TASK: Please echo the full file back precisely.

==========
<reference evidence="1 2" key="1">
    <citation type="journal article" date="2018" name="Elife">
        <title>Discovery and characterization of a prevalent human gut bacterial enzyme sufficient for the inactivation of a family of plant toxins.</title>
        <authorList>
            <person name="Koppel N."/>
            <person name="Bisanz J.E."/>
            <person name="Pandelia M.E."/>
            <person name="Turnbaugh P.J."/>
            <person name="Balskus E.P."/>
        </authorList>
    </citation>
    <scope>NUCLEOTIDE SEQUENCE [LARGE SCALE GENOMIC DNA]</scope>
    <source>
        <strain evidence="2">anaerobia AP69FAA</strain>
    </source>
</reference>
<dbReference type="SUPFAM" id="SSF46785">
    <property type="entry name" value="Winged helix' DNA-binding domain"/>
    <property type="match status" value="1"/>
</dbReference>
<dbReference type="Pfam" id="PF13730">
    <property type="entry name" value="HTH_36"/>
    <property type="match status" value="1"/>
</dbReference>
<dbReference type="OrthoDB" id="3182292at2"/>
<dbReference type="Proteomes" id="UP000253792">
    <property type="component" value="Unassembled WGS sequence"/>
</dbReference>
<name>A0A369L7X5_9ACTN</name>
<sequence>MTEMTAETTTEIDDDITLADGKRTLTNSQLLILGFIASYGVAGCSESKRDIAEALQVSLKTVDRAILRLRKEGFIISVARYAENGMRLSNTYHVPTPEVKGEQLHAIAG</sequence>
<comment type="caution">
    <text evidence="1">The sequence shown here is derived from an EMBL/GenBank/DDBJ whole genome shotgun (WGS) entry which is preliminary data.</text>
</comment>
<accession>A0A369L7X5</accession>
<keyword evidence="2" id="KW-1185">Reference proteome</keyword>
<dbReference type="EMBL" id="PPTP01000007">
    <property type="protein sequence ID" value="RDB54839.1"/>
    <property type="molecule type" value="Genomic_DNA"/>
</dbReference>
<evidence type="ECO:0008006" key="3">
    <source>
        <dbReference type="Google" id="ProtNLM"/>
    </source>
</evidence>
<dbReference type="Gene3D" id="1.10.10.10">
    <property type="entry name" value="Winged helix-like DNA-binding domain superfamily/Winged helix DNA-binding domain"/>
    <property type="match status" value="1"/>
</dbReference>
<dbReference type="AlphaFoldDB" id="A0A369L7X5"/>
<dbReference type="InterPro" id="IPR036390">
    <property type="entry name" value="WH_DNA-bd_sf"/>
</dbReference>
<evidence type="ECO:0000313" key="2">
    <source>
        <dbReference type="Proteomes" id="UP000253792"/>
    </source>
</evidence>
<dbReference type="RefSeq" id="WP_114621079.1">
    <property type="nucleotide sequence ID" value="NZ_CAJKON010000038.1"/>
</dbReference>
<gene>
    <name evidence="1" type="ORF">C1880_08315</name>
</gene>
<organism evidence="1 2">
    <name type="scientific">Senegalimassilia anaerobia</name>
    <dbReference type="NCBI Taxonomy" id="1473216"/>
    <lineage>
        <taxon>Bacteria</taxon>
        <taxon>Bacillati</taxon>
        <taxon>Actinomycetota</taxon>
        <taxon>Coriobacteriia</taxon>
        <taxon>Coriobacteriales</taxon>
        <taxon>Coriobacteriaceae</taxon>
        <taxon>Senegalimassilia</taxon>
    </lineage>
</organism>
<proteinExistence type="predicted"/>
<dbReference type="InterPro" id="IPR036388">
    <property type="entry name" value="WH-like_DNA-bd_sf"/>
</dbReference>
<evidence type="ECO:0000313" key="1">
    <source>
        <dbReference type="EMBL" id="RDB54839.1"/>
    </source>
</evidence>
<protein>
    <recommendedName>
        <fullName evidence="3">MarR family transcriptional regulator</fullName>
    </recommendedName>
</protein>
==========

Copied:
<reference evidence="1 2" key="1">
    <citation type="journal article" date="2018" name="Elife">
        <title>Discovery and characterization of a prevalent human gut bacterial enzyme sufficient for the inactivation of a family of plant toxins.</title>
        <authorList>
            <person name="Koppel N."/>
            <person name="Bisanz J.E."/>
            <person name="Pandelia M.E."/>
            <person name="Turnbaugh P.J."/>
            <person name="Balskus E.P."/>
        </authorList>
    </citation>
    <scope>NUCLEOTIDE SEQUENCE [LARGE SCALE GENOMIC DNA]</scope>
    <source>
        <strain evidence="2">anaerobia AP69FAA</strain>
    </source>
</reference>
<dbReference type="SUPFAM" id="SSF46785">
    <property type="entry name" value="Winged helix' DNA-binding domain"/>
    <property type="match status" value="1"/>
</dbReference>
<dbReference type="Pfam" id="PF13730">
    <property type="entry name" value="HTH_36"/>
    <property type="match status" value="1"/>
</dbReference>
<dbReference type="OrthoDB" id="3182292at2"/>
<dbReference type="Proteomes" id="UP000253792">
    <property type="component" value="Unassembled WGS sequence"/>
</dbReference>
<name>A0A369L7X5_9ACTN</name>
<sequence>MTEMTAETTTEIDDDITLADGKRTLTNSQLLILGFIASYGVAGCSESKRDIAEALQVSLKTVDRAILRLRKEGFIISVARYAENGMRLSNTYHVPTPEVKGEQLHAIAG</sequence>
<comment type="caution">
    <text evidence="1">The sequence shown here is derived from an EMBL/GenBank/DDBJ whole genome shotgun (WGS) entry which is preliminary data.</text>
</comment>
<accession>A0A369L7X5</accession>
<keyword evidence="2" id="KW-1185">Reference proteome</keyword>
<dbReference type="EMBL" id="PPTP01000007">
    <property type="protein sequence ID" value="RDB54839.1"/>
    <property type="molecule type" value="Genomic_DNA"/>
</dbReference>
<evidence type="ECO:0008006" key="3">
    <source>
        <dbReference type="Google" id="ProtNLM"/>
    </source>
</evidence>
<dbReference type="Gene3D" id="1.10.10.10">
    <property type="entry name" value="Winged helix-like DNA-binding domain superfamily/Winged helix DNA-binding domain"/>
    <property type="match status" value="1"/>
</dbReference>
<dbReference type="AlphaFoldDB" id="A0A369L7X5"/>
<dbReference type="InterPro" id="IPR036390">
    <property type="entry name" value="WH_DNA-bd_sf"/>
</dbReference>
<evidence type="ECO:0000313" key="2">
    <source>
        <dbReference type="Proteomes" id="UP000253792"/>
    </source>
</evidence>
<dbReference type="RefSeq" id="WP_114621079.1">
    <property type="nucleotide sequence ID" value="NZ_CAJKON010000038.1"/>
</dbReference>
<gene>
    <name evidence="1" type="ORF">C1880_08315</name>
</gene>
<organism evidence="1 2">
    <name type="scientific">Senegalimassilia anaerobia</name>
    <dbReference type="NCBI Taxonomy" id="1473216"/>
    <lineage>
        <taxon>Bacteria</taxon>
        <taxon>Bacillati</taxon>
        <taxon>Actinomycetota</taxon>
        <taxon>Coriobacteriia</taxon>
        <taxon>Coriobacteriales</taxon>
        <taxon>Coriobacteriaceae</taxon>
        <taxon>Senegalimassilia</taxon>
    </lineage>
</organism>
<proteinExistence type="predicted"/>
<dbReference type="InterPro" id="IPR036388">
    <property type="entry name" value="WH-like_DNA-bd_sf"/>
</dbReference>
<evidence type="ECO:0000313" key="1">
    <source>
        <dbReference type="EMBL" id="RDB54839.1"/>
    </source>
</evidence>
<protein>
    <recommendedName>
        <fullName evidence="3">MarR family transcriptional regulator</fullName>
    </recommendedName>
</protein>